In our Costa Rican example, Pheidole nests were generally restricted to single leaflets, often covering half or more of the under surface. In approximately half an hour of searching, 8-9 of these Pheidole nests were found. While dissecting nests on plastic sheets in the field, in search of Pheidolomyia Schmitz (Phoridae) females, large numbers of Apocephalus females arrived at the dissected nests. Female Apocephalus grandipalpus group females were observed running on the substrate and hovering above ants. Flies only briefly hovered above ants that were not carrying brood before moving back to the leaf substrate or assessing another ant (Fig. 7). Flies closely followed ants carrying brood for a longer duration until the ants moved under cover or until an "attack" commenced. We observed a striking instance of a hovering female approaching and attacking a large larva being carried by a worker. The oviposition behavior took place in less than two seconds. The female Apocephalus approached from behind the ant, landed on the larva and inserted her ovipositor; the ant pulled the larva and phorid under her body, while the phorid maintained contact with the larva before releasing and exiting under the body of the ant (Fig. 8).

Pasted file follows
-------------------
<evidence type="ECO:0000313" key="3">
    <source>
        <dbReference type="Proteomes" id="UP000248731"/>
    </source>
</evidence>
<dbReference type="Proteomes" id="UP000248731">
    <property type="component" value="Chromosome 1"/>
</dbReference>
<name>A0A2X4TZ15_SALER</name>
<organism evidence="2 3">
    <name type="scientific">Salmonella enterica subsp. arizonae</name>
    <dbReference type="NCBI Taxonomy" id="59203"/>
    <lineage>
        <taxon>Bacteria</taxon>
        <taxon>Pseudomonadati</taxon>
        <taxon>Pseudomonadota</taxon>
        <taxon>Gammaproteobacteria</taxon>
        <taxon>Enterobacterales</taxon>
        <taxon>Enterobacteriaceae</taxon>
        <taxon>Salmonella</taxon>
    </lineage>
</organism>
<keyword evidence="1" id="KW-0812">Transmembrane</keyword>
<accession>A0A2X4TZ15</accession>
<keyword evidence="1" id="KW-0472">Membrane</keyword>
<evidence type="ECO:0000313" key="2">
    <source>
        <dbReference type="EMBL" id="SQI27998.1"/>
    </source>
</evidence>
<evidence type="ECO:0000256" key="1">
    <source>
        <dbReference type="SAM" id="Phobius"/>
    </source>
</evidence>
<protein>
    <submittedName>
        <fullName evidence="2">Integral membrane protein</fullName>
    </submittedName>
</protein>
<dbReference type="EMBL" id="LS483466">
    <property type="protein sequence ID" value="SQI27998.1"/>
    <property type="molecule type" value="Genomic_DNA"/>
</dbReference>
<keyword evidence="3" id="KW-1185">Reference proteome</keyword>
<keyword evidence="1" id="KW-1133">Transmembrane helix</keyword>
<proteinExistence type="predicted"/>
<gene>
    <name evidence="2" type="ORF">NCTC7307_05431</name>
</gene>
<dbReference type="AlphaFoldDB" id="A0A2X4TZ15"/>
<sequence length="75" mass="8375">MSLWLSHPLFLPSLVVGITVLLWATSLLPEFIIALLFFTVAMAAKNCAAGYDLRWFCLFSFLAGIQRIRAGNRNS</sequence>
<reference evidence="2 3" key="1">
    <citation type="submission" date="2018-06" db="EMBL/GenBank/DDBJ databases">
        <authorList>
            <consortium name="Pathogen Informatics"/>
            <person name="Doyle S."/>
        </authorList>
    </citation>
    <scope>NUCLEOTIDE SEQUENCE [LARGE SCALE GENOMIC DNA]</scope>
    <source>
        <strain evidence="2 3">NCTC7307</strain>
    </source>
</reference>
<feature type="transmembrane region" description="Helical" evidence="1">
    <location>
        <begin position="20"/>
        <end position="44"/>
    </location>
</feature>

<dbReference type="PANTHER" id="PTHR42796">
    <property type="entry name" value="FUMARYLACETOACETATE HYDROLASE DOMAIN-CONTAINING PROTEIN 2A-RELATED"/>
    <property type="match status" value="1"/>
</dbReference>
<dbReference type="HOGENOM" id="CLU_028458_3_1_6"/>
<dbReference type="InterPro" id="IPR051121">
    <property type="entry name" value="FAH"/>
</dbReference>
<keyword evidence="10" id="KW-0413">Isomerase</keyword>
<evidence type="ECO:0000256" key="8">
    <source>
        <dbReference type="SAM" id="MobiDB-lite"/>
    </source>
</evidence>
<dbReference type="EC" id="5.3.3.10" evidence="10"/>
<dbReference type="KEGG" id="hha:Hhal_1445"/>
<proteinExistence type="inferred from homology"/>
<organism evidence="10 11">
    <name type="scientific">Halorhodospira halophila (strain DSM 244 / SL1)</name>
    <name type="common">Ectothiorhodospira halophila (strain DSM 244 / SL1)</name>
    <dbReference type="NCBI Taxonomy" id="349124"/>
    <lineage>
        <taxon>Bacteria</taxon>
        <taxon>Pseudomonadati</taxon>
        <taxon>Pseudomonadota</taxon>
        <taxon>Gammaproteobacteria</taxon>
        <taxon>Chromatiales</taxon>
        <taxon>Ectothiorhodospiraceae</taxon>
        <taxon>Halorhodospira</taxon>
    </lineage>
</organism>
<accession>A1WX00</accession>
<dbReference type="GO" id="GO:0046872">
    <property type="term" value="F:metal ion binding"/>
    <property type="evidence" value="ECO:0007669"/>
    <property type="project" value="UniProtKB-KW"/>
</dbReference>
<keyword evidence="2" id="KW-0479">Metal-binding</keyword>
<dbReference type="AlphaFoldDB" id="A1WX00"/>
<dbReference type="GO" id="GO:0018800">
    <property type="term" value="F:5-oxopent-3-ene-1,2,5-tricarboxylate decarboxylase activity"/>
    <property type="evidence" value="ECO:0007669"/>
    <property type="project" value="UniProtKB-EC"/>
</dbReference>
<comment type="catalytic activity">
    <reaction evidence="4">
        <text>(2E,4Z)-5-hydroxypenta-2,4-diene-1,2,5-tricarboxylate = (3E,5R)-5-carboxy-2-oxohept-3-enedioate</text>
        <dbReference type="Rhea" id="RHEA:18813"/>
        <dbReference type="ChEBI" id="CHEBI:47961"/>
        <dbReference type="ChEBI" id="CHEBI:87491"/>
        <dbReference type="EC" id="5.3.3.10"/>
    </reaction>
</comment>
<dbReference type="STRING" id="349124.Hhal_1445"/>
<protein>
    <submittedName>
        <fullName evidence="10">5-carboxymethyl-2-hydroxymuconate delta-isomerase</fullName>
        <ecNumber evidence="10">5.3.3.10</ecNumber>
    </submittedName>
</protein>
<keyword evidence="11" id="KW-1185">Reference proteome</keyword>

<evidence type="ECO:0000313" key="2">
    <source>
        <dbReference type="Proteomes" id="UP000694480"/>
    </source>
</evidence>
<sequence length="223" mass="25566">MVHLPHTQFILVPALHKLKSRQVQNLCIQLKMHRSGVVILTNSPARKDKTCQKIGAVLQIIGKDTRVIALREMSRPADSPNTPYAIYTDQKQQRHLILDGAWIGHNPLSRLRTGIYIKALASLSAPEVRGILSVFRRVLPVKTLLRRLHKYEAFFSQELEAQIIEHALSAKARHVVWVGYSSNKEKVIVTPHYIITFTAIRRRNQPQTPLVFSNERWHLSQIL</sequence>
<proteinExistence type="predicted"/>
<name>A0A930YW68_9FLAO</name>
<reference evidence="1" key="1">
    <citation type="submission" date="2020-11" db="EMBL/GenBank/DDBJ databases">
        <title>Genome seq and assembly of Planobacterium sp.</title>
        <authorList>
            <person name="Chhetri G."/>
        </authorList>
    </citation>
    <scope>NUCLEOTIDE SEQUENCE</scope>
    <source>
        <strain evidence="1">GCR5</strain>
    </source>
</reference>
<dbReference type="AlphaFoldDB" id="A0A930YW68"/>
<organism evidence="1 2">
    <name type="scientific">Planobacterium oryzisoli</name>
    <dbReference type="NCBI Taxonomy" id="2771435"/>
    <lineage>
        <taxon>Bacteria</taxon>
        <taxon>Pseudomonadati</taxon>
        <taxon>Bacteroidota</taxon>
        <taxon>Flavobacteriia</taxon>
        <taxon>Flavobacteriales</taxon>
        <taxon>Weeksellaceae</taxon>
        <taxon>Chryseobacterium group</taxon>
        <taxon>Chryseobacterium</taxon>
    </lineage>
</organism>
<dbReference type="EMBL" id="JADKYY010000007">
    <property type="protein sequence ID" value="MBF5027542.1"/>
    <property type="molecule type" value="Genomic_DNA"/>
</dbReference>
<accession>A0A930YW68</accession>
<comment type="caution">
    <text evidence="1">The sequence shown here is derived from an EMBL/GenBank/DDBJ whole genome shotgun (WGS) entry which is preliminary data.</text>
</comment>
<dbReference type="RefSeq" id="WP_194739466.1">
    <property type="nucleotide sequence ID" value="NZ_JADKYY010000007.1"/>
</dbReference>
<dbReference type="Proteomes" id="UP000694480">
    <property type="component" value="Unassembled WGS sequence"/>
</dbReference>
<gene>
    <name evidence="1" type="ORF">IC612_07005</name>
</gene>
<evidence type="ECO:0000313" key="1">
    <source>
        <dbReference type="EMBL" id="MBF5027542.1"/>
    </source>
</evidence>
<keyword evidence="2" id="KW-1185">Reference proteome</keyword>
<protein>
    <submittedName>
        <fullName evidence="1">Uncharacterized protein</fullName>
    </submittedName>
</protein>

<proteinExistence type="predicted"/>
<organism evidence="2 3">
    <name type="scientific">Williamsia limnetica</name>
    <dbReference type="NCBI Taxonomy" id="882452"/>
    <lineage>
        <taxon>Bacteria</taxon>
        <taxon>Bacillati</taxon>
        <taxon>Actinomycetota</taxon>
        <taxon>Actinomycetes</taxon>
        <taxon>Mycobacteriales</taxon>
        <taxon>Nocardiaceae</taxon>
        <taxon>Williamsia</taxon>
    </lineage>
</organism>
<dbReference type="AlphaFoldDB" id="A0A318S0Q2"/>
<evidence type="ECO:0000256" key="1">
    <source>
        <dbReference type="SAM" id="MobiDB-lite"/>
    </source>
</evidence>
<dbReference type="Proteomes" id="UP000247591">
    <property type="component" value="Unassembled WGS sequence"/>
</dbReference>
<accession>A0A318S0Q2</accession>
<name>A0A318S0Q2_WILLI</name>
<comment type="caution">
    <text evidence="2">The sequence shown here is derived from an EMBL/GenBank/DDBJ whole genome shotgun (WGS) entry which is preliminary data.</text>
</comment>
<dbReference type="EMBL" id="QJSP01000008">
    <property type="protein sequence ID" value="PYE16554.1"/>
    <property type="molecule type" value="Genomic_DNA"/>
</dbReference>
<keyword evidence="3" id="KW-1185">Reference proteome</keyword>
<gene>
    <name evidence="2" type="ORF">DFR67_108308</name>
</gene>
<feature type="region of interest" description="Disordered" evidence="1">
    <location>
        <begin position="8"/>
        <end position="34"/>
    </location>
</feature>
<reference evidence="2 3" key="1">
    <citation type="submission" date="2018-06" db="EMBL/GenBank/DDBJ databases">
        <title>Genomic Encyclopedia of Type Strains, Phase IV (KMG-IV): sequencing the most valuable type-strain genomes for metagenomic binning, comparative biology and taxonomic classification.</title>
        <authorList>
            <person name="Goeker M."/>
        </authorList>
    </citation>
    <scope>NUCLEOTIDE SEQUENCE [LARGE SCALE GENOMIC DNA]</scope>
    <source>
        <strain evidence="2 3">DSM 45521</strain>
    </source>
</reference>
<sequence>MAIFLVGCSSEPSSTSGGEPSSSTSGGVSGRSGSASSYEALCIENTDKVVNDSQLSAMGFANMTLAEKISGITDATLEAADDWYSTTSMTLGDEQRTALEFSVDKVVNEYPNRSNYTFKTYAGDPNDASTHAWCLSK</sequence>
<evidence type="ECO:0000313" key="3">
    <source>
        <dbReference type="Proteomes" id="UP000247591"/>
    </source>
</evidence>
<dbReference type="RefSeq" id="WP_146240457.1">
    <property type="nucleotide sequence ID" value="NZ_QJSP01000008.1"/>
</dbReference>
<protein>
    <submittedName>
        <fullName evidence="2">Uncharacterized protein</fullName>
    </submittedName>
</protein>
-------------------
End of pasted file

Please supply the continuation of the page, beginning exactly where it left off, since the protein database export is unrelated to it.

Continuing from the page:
Figure 7.

Apocephalus shown both ignoring Pheidole workers not carrying brood, and attacking a Pheidole larva as it is being transported by a worker.

Figure 8.

The attack from Fig. 7 shown in slow motion.


The discovery of ant-brood parasitism in these two phorids demonstrates that this behavior has evolved at least twice in the family. The genus Apocephalus was proposed to be monophyletic by Brown (1997) based on characters not shared by Ceratoconus. Within Apocephalus, Brown also proposed several monophlyletic groups, including the large, still mostly unrevised, Apocephalus grandipalpus group. Although recent studies on relationships among these groups are not yet published, we have unpublished molecular information supporting the placement of the A. grandipalpus group well within the genus, clearly arising from adult-anti-parasitizing ancestors.